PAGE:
/ 6 June 2022

South Africa’s middle class endures rising cost of living

How much is your chicken? (Photo by David Silverman/Getty Images)

In just one month, the price of a whole chicken from Woolworths has risen by more than 10%, from R49.99 to R54.99 a kilogramme. 

This inflated price tag is just one example of how the pay cheques of otherwise well-off consumers no longer go as far as they used to — and all signs indicate that the higher cost of living will gnaw at middle class incomes for at least the next 12 months.

In another blow to consumers, the petrol price went up by R2.43 this week. The steep increase comes despite the government having extended the reduction of the fuel levy, providing some relief to consumers who have become increasingly vulnerable to financial shocks.

The Mail & Guardian spoke to analysts about what is in store for South African consumers as high fuel and food prices continue to squeeze their incomes. Their resounding message: batten down the hatches, because it is going to be a punishing year on your finances.

Mounting costs

This week the Pietermaritzburg Economic Justice & Dignity group (PMBEJD) released its May household affordability index. The index, which tracks the price of the basic shopping basket for low-income households, noted that the average cost of this has increased by 11.4% compared with a year ago. 

In a statement, the group noted that prices are expected to continue rising for the rest of 2022. This comes as producer price inflation — which measures the change in prices being absorbed by manufacturers — has risen to a record high, reaching 13% in April.

On Tuesday, spokesperson Mervyn Abrahams said the group expects prices to remain high for at least the next 12 months, as commodity and food supply constraints continue to take their toll.

Oil prices rallied on Tuesday after European Union leaders agreed in principle to cut 90% of Russian oil imports by the end of this year. By Wednesday morning, crude futures had steadied to $115 a barrel, marking the steepest ascent in over a decade.

Elevated fuel prices pose a risk to consumer food price inflation, because a substantial share of agricultural products are transported by road. The South African Reserve Bank has revised local food price inflation to 6.6% in 2022, up from the previous forecast of 6.1%. 

Grain and oilseed supply shortages, also related to Russia’s war on Ukraine, will probably also exert upward pressure on local food prices.

South Africa’s unemployment crisis has also added to the burden on households, Abrahams said. Considering the country’s high levels of joblessness, the index factors in that the meagre minimum wage earned by one person will have to be stretched to support a four-person household.

Earlier this week, data from Statistics South Africa showed that the country’s unemployment rate was 34.5% in the first quarter of 2022, marking a retreat from the record high of 35.3% recorded in the previous quarter. Despite this softening, South Africa’s jobless rate remains one of the highest in the world, with forecasters anticipating that unemployment will remain elevated for years to come.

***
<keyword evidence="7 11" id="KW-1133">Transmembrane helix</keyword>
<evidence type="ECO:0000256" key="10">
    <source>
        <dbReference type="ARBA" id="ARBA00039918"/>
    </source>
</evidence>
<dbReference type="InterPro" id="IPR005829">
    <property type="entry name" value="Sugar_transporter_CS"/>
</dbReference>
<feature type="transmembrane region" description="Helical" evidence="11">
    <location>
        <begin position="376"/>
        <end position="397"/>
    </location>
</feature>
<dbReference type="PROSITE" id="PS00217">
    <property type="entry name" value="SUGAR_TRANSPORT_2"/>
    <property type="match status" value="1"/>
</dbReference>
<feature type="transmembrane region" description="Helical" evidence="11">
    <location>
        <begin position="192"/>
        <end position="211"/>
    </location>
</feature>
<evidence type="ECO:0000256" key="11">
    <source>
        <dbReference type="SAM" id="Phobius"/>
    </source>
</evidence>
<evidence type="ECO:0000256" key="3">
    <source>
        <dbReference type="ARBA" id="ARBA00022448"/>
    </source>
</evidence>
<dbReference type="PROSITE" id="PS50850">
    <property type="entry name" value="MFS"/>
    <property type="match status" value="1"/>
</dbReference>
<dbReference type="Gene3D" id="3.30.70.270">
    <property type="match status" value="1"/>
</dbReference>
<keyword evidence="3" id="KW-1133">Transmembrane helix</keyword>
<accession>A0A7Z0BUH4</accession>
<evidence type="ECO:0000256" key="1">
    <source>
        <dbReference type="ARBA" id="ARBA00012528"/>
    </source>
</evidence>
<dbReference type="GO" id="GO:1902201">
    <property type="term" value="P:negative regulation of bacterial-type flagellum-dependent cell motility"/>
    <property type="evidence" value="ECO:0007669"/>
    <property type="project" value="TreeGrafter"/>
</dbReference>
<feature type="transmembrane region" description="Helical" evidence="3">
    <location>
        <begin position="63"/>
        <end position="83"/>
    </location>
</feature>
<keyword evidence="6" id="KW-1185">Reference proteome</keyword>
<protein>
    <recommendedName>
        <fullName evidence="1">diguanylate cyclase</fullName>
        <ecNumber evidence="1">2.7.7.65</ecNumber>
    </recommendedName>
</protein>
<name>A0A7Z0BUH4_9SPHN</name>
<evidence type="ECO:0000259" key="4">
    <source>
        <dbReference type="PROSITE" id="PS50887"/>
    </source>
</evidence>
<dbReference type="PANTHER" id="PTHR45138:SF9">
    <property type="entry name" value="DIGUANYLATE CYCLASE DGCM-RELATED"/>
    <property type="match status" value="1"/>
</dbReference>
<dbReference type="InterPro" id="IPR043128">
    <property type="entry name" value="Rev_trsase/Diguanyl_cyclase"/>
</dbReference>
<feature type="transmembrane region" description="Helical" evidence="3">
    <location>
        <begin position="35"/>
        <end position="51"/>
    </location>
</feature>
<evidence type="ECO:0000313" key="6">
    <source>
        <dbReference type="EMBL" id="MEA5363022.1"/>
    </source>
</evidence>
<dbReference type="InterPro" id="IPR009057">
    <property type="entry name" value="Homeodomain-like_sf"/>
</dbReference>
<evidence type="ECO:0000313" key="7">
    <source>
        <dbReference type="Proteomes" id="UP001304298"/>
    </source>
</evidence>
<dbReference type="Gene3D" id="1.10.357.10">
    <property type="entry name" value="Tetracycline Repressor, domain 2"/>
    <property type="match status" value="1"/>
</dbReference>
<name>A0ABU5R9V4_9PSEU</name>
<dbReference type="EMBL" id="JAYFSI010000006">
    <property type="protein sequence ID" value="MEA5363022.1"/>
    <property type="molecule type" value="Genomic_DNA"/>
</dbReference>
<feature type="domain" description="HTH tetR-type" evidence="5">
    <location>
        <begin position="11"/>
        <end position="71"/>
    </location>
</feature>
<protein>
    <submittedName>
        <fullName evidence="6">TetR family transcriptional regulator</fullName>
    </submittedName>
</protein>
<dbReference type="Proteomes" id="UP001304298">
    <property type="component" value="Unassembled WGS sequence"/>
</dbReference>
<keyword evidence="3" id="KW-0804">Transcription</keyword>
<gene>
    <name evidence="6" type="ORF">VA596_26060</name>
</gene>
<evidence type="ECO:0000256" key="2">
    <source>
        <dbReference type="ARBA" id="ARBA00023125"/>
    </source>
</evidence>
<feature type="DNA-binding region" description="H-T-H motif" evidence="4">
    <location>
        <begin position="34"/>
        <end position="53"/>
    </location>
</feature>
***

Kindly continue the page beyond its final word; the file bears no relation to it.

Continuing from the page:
‘It hits everyone eventually’

The PMBEJD’s index has warned for years of the cost of living crisis endured by South Africa’s poorest households. Abrahams noted that it was inevitable that this crisis would eventually hit the country’s upper classes. “They are all going to be dropping down a notch or two, largely because the middle class has kind of a financial burden that the poor don’t have,” he said.

“So we have seen increases in transport, in food, in fuel, but we have also seen a lot of increases in medical aid costs, in education costs. With interest rates going up, debt servicing is becoming so much more expensive. So those who are carrying a lot of debt … are now caught in a situation where they are going to have to downgrade.”

Benay Sager, chief operations officer at DebtBusters, agreed, noting that although inflation tends to hit lower earners first, “it hits everyone eventually”. Higher-income earners, Sager said, bear the brunt of higher interest rates, implemented in an effort to pull back inflation.

The Reserve Bank recently raised the repo rate, which affects the cost of borrowing, by the highest increment since 2016. The 50 basis point hike was met with ire from critics, including trade union federation Cosatu, which said the central bank’s decision would only serve to further constrain consumer demand.

“Interest rates hit higher-income earners first … And the people in between, the middle class — who in South Africa we would classify as taking home anywhere between R5 000 and R15 000, which is the majority of the population — are getting hit on both fronts,” Sagar said.

Vulnerable to shocks

Sagar painted a picture of just how stretched South Africa’s salaried consumers have become over the past six years.

Between 2008 and 2015, Sagar noted, there was a big push for public sector employment. According to Statistics South Africa’s quarterly employment survey, jobs in the government sector increased by 16% between 2009 and 2015. Between 2015 and 2021, this number only rose 6%.

“A major source of employment has kind of dried up. In addition to that, employment in the private sector hasn’t gone up significantly. So what you are seeing is that consumers, who would historically get somewhere between 6% and 10% pay rises every year, that has either become nought, or very close to inflation at 3% or 4%,” Sagar explained.